Many American cities — Minneapolis among them — have, or once had, downtown buildings named after the phoenix, a mythical bird that supposedly sprang to life from the ashes of its predecessor.

It’s not hard to figure out why the name was so popular, particularly in the 19th century, when buildings burned with distressing regularity, only to be quickly replaced by new, and presumably less combustible, structures.

Minneapolis’ Phoenix Building, which roosted for almost 70 years at the northwest corner of 4th Street and Marquette Avenue, was a case in point.

It rose in 1893 from the ruins of the seven-story Tribune Building, an early downtown monument that went up in flames on Nov. 30, 1889, after standing for only four years. That fire killed seven people — among them an editor for the Minneapolis edition of the St. Paul Pioneer Press — and left 30 others injured. To this day, it remains the deadliest office building fire in Minneapolis history.

The Tribune Building, like many others of its time, had been touted as “fireproof” when it was built to the specifications of Minnesota architect Leroy Buffington. But it was, in fact, a firetrap. And it burned with astonishing ferocity.

The fire was among the first of its kind in Minneapolis, because buildings tall enough to require elevators were then a very recent development. In 1880, Minneapolis had no downtown office buildings or hotels that were six stories tall or higher. By 1890, after a decade of frenetic growth, there were 22, capped by the magnificent Northwestern Guaranty Loan (Metropolitan) Building at 12 stories.

Today, only two of these 19th-century mid-rise buildings — the Lumber Exchange (built in 1886) and the old Masonic Temple (1889) — still stand, both on Hennepin Avenue.

After the Tribune Building burned, its brick walls were demolished. Its foundations, however, were reused for the Phoenix Building, which occupied the exact footprint of its predecessor. The two buildings also looked quite similar, although at nine stories when it was first built, the Phoenix was a bit taller.

Both buildings featured lower floors of white Joliet limestone from Illinois, with red brick above and two slightly projecting bays facing 4th Street. Both also had distinctive scrolled brackets that erupted from the walls on the ground floor. But where the Tribune Building had offered a picturesque roofline bristling with gables, dormers and decorative chimneys, the Phoenix Building made do with a more mundane flat top.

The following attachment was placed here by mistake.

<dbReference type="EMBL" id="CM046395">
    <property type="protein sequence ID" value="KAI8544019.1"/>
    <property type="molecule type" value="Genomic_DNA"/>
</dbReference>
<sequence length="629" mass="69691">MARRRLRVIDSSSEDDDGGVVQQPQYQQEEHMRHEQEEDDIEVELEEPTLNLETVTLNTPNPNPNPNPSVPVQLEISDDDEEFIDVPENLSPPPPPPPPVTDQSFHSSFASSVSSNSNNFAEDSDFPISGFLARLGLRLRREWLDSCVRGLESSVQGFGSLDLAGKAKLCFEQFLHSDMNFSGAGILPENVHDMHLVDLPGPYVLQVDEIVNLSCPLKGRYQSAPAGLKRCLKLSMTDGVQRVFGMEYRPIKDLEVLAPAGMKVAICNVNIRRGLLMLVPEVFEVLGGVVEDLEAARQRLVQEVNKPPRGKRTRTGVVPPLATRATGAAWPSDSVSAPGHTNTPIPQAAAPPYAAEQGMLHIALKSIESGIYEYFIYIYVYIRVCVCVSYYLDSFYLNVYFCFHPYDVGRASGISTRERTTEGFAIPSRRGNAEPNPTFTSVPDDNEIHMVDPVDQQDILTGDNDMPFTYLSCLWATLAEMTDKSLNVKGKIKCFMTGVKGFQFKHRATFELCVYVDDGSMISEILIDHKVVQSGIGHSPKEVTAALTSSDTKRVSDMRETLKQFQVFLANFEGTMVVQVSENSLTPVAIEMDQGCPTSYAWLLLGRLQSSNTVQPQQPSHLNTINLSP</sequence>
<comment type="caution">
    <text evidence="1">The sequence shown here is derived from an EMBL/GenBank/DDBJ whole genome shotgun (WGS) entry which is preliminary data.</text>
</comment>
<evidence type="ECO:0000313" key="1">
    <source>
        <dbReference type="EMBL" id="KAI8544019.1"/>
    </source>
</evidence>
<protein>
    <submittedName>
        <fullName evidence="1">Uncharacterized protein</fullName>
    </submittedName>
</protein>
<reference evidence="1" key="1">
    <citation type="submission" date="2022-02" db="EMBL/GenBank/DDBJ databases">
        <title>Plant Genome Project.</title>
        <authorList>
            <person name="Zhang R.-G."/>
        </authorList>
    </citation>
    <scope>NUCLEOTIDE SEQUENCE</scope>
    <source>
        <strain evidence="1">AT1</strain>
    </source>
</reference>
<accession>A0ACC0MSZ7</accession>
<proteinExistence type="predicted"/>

In designing the Phoenix, Minneapolis architect James C. Plant took extraordinary measures to make the building fire-resistant, even specifying desks and counters made of hollow terra-cotta blocks rather than wood for a ground-floor banking hall. In 1903, Fireproof Magazine saluted the Phoenix as “perhaps the best example of thoroughly fireproof construction in the Northwest.”

The Phoenix was built by a group of investors led by William Luce, the man behind the Electric Short Line Railway (the old route of which now serves as the Luce Line trail west of Minneapolis). The railway had its offices in the building, as did several banks and a variety of smaller tenants.

True to its builders’ claims, the Phoenix seems to have encountered no trouble with fire during its lifetime.

It did, however, receive a curious addition in 1902, when an inset 10th-floor penthouse was tacked onto the roof. What prompted this project isn’t known, but it was a clumsy job, and the penthouse looked like the afterthought it clearly was.

Over the years, the Phoenix settled into life as a comfortable old Class B office building. One of its most notable tenants was Edwin C. Hirschoff, an inventor, public relations professional and skilled photographer best known for his elegant, atmospheric black-and-white images of the old Gateway district as it was being systematically destroyed in the 1950s and 1960s.

As it turned out, the Phoenix itself became a casualty of the Gateway Center urban renewal program. The building and others on its block were razed in 1961 to make way for a new 17-story Sheraton-Ritz Hotel. But the hotel, which opened in 1963, was never a great success, and in 1990 it, too, came down.

Now, a 30-story apartment tower is going up on the block. It won’t be called the Phoenix, however. That name already has been taken by another apartment building in the St. Anthony Main area, constructed on the site of the old Phoenix Flour Mill, which in turn took its name from the burned mill it replaced.

In American cities, it seems, the fabled phoenix will always be around to rise from the ashes of its forebears.

Larry Millett is an architecture critic and author of 14 nonfiction books and eight mystery novels. He can be reached at larrymillett.com.